2The Need for Advanced Traveler Information Systems Without question, airports are important to local and national economic growth. While their primary function is within the air transportation system, airport users and operations interface with a broader and often multimodal transportation system. Airport users come from every walk of life and have both domestic and international origins. Providing effective and accessible ground transportation information and guidance to, from, and within an airport is a critical component of the airport’s total service to its customers. Information dissemination systems for airport ground access travelers vary greatly from airport to airport, and even among different ground access modes for any given airport or region. The information, standards, methodologies, presentation forms, and interoperability of these systems are often substantially different from airport to airport. This situation is not necessarily unexpected in that airports are independently developed entities and their transportation systems and surrounding local conditions vary widely. However, even with these differences, there is a basic foundation of the types of ground access information that are generally available to airport travelers regardless of airport facility. At most airports, and especially those in larger metropolitan areas, research has shown that there is significant opportunity to enhance the efficiency, safety, and convenience of traveler ground access information through the increased use of intelligent transportation systems (ITS) applications. In the broadest sense, ITS applications encompass a range of wireless and wired communications-based information and electronics technologies such as websites, hand- held devices, detection devices and sensors, closed circuit television (CCTV) cameras, kiosks, and dynamic message signs (DMS). There are several instances where airports have developed advanced tools and techniques for providing travelers with ground transportation informa- tion specific to their region. However, there is no common national or international format for presenting this information to the airport traveler, either on airport websites or via many ITS technologies that are commercially available today. As airports consider making new or expanded capital investments to improve traveler access and the customer experience, there is increasing interest to create a consistent format for quickly and effectively presenting information on viable ground access travel options and their status, particularly through the use of ITS technology. ACRP Report 4: Ground Access to Major Airports by Public Transportation specifically recommended that a study be undertaken to create a standard approach to presenting ground access information on airport websites. As the ground access information important to airport travelers is often obtained from several sources, no single agency is typically responsible for the facilities and systems used in the entire airport traveler ground transportation trip. Therefore, obtaining comprehensive, coordinated, and real-time traveler information is often a difficult task involving multiple agencies and organizations. C h a p t e r 1 Overview of the Guidebook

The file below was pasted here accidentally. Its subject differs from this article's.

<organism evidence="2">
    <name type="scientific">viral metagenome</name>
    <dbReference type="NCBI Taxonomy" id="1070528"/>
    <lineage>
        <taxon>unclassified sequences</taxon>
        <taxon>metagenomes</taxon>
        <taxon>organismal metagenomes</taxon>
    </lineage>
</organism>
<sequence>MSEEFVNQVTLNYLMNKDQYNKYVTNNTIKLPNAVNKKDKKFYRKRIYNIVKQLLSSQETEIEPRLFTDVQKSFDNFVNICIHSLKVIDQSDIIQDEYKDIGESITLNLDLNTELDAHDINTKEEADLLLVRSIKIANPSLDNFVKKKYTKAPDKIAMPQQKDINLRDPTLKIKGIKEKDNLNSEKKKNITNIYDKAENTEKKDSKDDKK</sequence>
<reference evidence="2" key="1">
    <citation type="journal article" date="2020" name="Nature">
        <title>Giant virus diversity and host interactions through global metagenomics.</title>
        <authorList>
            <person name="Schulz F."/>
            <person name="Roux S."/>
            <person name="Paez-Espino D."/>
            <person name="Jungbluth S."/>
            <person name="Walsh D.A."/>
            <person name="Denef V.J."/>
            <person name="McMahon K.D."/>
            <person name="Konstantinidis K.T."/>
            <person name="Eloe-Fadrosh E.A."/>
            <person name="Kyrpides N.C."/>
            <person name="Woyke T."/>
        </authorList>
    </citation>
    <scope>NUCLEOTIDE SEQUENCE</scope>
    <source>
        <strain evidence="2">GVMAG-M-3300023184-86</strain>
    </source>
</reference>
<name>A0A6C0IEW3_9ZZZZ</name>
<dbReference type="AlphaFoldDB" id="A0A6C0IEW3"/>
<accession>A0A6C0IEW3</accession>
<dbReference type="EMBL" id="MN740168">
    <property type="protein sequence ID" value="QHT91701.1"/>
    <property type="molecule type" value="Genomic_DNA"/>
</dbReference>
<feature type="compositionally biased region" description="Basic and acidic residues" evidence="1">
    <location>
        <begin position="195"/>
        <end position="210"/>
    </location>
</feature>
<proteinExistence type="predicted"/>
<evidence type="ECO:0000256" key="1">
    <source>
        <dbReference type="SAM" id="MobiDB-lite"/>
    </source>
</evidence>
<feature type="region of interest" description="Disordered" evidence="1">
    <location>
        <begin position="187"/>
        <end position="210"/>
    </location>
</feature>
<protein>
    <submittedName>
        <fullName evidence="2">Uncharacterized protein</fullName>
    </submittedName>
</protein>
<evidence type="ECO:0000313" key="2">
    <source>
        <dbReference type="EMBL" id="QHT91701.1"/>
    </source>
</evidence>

Overview of the Guidebook 3 For safety, efficiency, and customer service reasons, integration of both static and real-time information critical to an airport traveler should be a goal of every commercial airport. These information needs exist across the traveler’s entire trip, both as a departing and arriving passenger. Presenting information on road conditions and travel times, roadway incidents, parking location and availability, public transit options and schedule status, alternative mode options, security, and flight details into a consistent and coordinated format will greatly improve the ground access experience for airport travelers. As with any technology-dependent deployment, airports should be prepared to monitor the fast-paced evolution of technology applications and determine how best to evolve their ITS to prevent obsolescence over time. Background As noted, the research team for ACRP Report 4: Ground Access to Major Airports by Public Transportation, recommended that a study be undertaken to create a standard approach to presenting ground access information on airport websites. They concluded that while many US airports have developed major programs for providing ground access services, there is no common format for presenting these services to the public on airport websites and other electronic media such as ITS. The Airports Council International–North America has also identified a need for airports to work together to create a common set of procedures for presenting ground access information. ACRP Report 4 also noted that while many US airports have made, or are considering making, major capital investments to improve public mode access, no consistent format has been created for quickly and effectively presenting viable ground access travel options to the traveler. In addition, many metropolitan areas have or are developing advanced traveler information systems, but few of those systems have incorporated travel modes that are specific to the users of the airports. Optimally, the traveler who has become accustomed to the method of attaining ground access information in one US airport would quickly and efficiently be able to access similar information (e.g., roadway conditions, security wait times, parking availability, etc.) at an airport with which he/she was not familiar. An objective of ACRP Report 4’s proposed future research was to help the airport community develop a common web-based format for presenting all ground transportation options to the traveling public, particularly to the non-resident market. The research team concluded that if many of the large airports adopted a common format, the process of presenting ground trans- portation services to new travelers at an airport could become more efficient, and faster for the traveler. The team also felt that the adoption of a common framework for information presen- tation may reduce or eliminate the need for many airports to separately undertake the same market research and software development. The team’s recommended final product was a set of guidelines for presenting ground access services, and a working web-based prototype of such a system for possible adaptation for use at specific US airports. Finally, the ACRP Report 4 research team’s recommended approach was not to create any form of mandatory “standard” for the individual airports to adopt; rather it was to establish a common logic of information presentation that could be used as each individual airport updates its existing websites. Purpose of the Guidebook Travelers to and from airports, both resident and non-resident, need real-time information about the many segments of their ground access trip. Many airport travelers have already become accustomed to attaining useful travel information using advanced technology. The purpose of